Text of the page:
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Meet Kat: Kat Parra easily crosses over from classic jazz to steamy Latin jazz without missing a beat. The essence of Kat's musical journey is her ability to combine a mixture of different international styles to create a unique sound that is all her own.
Kat's focus, along with classic jazz standards, is the creation of new sounds around Spanish Sephardic music, Afro-Cuban, Afro-Peruvian, South American folklore, and a little bit of Brazil tossed in for extra flavor!
With Kat's three-octave vocal range, the marriage of these varied sounds and her facility for singing in multiple languages, an engaging and exciting musical ambiance is created that is not to be missed. Kat Parra will pull you into a world that will surround you with an international flair.
Instrument(s): voice, hand percussion.
Teachers and/or influences? Teachers: Patti Cathcart (Tuck and Patti); Bobby McFerrin. Influences: Celia Cruz; Sarah Vaughan; Al Jarreau; Dianne Reeves; Cassandra Wilson; My mom!
Your sound and approach to music: I have a world-flavored Latin jazz sound. My goal is to explore as many rhythms from around the world as possible and to mix them up, swirl them around and create a sound that is uniquely my own. I have a world-class group of musicians who support my music, and this greatly adds to the richness of sound that is created. My approach is to constantly be learning and growing. I hate to remain complacent and not be seeking out different approaches to music.
Your teaching approach:: Have fun, enjoy what you are hearing/playing and keep your mind open to new sounds. I teach mostly elementary school grades, and that helps to maintain a sense of wonder and excitement around music.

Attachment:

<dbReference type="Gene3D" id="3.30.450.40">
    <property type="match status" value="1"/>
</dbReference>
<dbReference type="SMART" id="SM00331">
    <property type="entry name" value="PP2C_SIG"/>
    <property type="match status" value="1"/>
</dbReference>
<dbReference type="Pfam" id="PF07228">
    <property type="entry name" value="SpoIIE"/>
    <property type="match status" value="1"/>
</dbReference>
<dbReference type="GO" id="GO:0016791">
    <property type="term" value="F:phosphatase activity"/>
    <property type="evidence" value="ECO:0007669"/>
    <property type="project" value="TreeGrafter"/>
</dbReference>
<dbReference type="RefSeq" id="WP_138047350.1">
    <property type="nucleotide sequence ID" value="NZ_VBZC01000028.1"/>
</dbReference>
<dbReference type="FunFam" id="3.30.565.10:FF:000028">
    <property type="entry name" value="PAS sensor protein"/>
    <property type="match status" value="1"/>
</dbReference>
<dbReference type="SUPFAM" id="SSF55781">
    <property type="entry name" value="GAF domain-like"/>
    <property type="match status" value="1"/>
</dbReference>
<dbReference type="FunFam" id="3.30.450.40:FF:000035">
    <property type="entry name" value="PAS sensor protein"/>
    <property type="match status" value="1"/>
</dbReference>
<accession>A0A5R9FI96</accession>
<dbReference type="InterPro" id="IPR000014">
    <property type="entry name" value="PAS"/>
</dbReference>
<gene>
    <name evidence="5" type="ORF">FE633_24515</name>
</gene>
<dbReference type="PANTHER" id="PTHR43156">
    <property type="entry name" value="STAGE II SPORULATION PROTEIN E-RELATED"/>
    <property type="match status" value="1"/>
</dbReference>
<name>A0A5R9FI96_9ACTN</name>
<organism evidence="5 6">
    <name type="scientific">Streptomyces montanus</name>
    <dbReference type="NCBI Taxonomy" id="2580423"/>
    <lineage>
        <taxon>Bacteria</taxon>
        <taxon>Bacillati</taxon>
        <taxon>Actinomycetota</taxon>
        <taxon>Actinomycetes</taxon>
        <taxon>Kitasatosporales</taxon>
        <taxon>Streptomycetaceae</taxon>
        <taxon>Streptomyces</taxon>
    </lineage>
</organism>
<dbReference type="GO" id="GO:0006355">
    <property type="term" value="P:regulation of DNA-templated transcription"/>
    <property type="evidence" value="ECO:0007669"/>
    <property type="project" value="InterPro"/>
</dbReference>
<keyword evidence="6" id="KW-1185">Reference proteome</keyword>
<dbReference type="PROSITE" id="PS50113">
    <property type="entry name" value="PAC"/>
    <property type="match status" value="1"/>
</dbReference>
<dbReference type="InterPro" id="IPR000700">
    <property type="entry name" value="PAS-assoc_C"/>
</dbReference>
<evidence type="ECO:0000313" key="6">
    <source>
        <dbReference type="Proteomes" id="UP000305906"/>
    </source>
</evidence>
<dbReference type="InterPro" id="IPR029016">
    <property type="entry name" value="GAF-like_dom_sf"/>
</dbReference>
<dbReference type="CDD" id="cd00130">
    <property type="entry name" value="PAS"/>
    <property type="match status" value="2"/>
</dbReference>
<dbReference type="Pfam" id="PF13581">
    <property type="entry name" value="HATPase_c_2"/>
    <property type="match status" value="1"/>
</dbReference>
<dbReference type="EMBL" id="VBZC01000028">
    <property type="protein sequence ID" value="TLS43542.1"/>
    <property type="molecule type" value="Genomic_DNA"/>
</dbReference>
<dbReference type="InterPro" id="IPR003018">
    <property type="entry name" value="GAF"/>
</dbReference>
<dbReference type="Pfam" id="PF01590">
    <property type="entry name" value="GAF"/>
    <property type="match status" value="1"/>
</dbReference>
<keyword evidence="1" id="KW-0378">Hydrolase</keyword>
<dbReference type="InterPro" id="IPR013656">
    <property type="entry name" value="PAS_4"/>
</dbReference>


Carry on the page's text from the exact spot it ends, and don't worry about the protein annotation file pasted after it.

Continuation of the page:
Your dream band: Omar Sosa on piano, Giovanni Hidalgo on congas, Zakir Hussein on tablas, Oscar Stagnaro on bass, Airto Moreira on percussion, Regina Carter on violin and Dave Valentin on flute.
Favorite venue: Kuumbwa Jazz Center, Santa Cruz, CA. Fantastic sound, great people, wonderfully intimate venue where you can easily interact with the audience.
What do you think is the most important thing you are contributing musically? I am currently exploring creating new arrangements for Sephardic songs that were written between the 14th and 16th centuries. I am trying to keep the language of Latino alive through song and bring more exposure to this rich, multi-dimensional music. My other contribution is my attempts at fearlessness when singingopening my heart and soul on stage and exposing my deepest self to othersbeing completely vulnerable.
Did you know... I was a classical flute student at UCLA for three years right out of high school?
I love jazz because anything is possible; it has few rules and the best jazz breaks those ones. I prefer free improv because it doesn't really have any rules at all.
I was first exposed to jazz in my teens (in the late sixties).
The first jazz record I bought was Filles de Kilimanjaro by Miles Davis, shortly followed by Extrapolation by John McLaughlin.
My advice to new listeners is to listen as widely as possible and not to make snap judgments--stick with it.